Wanderlust: Are You Smitten?

The definition of Wanderlust: “A strong desire to travel“*. Does this sound familiar? Do you spend more time looking for flights than doing your job? Do you feel inspired to go places whenever you open a book or watch a film? Does the idea of .. feel appealing? Would you gladly spend your whole salary and more on just travelling?

SAS Stockholm Arlanda
Off we go!

If you answered yes to these questions, then you are probably suffering from wanderlust. Let me be honest, I am very much jealous of people who travel for a living (even though I consider myself a reluctant traveller). People who travel, write about their experience, and have the opportunity to have this lifestyle. Some people have that chance, and then there is the rest of us. In our case, we both have normal day jobs. We happily spend our time in the office from 8 to 5 and count the days to the next holiday. Our salaries are OK. We get by and we can save some. We have a normal amount of paid days off (in Sweden that is five weeks/year). We don’t really have the opportunity to work from anywhere else than the office and we rarely travel for work. That is our normal life, and my guess is that this is what life looks like to a lot of people like us. However, we do manage to squeeze in some travelling once in a while. (With all that wanderlust we would go insane otherwise). Friends and family often ask us how it’s possible. Now, here are our tips to appease the wanderlust before it totally consumes you. Wanderlust for dummies you can call it.

  • You don’t always have to travel far. You can go the neighbouring village and find an adventure there. Sometimes you can even explore your own town. Being curious and doing thing will probably calm your wanderlust at least a little bit. For instance, we have travelled to some cities in Sweden, but the Baltic states, Poland, and Finland are also a favourite. They are not far, nor expensive. And they are perfect for a weekend trip. There are 52 weekends in a year, so plenty of time for little getaways.
  • Be flexible. People have a tendency to associate travelling with certain things, such as sunshine or the beach. However, there is more than that to travelling. Try to skip some of your usual requirements from the equation, and you might find a lot of new and interesting destinations.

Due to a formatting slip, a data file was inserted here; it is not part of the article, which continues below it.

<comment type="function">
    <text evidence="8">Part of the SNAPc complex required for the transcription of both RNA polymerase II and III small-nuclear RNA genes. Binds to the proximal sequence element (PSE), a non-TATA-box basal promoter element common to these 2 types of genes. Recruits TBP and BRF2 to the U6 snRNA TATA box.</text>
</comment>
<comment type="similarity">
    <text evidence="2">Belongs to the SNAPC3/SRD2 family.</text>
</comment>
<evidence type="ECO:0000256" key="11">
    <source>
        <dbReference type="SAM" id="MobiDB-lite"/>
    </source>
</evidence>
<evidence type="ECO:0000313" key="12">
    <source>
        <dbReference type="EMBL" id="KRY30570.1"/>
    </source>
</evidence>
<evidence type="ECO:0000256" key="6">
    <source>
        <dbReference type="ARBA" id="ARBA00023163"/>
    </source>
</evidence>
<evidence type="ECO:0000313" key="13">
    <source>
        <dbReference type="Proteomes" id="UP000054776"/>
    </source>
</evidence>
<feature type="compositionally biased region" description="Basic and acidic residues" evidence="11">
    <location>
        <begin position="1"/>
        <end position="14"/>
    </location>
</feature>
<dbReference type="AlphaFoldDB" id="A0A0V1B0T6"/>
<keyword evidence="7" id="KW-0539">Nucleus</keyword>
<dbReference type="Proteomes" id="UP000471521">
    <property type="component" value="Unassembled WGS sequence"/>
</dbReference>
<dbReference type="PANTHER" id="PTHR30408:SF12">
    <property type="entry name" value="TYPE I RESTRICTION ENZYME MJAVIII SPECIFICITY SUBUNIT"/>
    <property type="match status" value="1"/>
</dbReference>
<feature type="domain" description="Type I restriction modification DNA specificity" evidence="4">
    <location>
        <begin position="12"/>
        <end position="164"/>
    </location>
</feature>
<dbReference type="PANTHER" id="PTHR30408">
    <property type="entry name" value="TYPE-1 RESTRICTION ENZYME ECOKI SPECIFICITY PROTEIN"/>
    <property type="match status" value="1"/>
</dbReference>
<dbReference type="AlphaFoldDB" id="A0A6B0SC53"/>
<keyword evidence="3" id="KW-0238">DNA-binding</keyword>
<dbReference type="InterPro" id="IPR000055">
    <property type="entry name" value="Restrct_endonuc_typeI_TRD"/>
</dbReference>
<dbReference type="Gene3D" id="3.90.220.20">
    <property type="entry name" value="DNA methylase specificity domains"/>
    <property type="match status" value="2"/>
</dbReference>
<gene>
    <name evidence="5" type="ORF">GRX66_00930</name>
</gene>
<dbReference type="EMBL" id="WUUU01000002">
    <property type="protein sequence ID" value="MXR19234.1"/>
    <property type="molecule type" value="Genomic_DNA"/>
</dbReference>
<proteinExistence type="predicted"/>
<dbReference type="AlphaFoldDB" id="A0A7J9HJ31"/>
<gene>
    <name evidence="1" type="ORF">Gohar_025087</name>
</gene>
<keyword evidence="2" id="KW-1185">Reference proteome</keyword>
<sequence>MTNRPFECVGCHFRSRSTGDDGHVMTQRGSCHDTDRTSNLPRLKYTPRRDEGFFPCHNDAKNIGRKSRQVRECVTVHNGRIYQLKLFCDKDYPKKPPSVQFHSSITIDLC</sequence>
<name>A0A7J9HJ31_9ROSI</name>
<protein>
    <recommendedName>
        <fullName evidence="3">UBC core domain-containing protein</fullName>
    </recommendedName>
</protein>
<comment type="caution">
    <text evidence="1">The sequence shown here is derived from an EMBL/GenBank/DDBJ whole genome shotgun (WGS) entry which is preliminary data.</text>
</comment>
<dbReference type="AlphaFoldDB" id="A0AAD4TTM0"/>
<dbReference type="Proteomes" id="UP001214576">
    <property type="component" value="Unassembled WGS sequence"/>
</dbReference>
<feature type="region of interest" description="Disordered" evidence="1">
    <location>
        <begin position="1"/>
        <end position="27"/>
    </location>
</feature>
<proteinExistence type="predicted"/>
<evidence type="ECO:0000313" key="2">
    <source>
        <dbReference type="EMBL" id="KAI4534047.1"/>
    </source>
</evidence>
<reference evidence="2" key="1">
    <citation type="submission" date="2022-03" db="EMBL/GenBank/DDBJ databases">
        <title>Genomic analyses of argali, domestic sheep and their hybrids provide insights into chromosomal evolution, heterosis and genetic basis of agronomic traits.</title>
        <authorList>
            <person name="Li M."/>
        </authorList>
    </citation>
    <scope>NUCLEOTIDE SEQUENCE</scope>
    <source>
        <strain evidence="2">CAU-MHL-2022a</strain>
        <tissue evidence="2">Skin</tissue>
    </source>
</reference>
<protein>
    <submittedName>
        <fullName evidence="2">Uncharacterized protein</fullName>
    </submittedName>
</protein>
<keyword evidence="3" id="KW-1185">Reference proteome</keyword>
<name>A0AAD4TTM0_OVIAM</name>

• One long trip or many shorter ones? A trip does not have to be for a week, or two weeks. Just remember this when planning – you don’t have to go to Spain for three weeks.
  • What’s your attitude? I know some people who claim that they’d like to travel more but they have no time. Is it really so? We don’t have kids so we don’t need to think about that, but it seems to me that many people use their children as an excuse for not travelling. But, there are people who prove the opposite by travelling extensively with their offspring. Now, everyone has their own situation to consider. I’m just saying that if you really want it, you can probably find a way.
Vilnius Lithuania
Vilnius – a delightful town not so far!

Please consider that we are aware of the fact that people have different situations in life and that some people might have a variety of issues that affect their ability to travel. I’m not saying that everyone should want to travel, wanting to stay home is more than fine. This post was written with those people in mind, who find themselves in situations like ours (socially and financially), but whose comments go along the lines of “Oh, I wish that I could travel too, but…” 

Do you have any good tips or thoughts on the topic?

Happy Travels! 


*The definition of wanderlust can be found here

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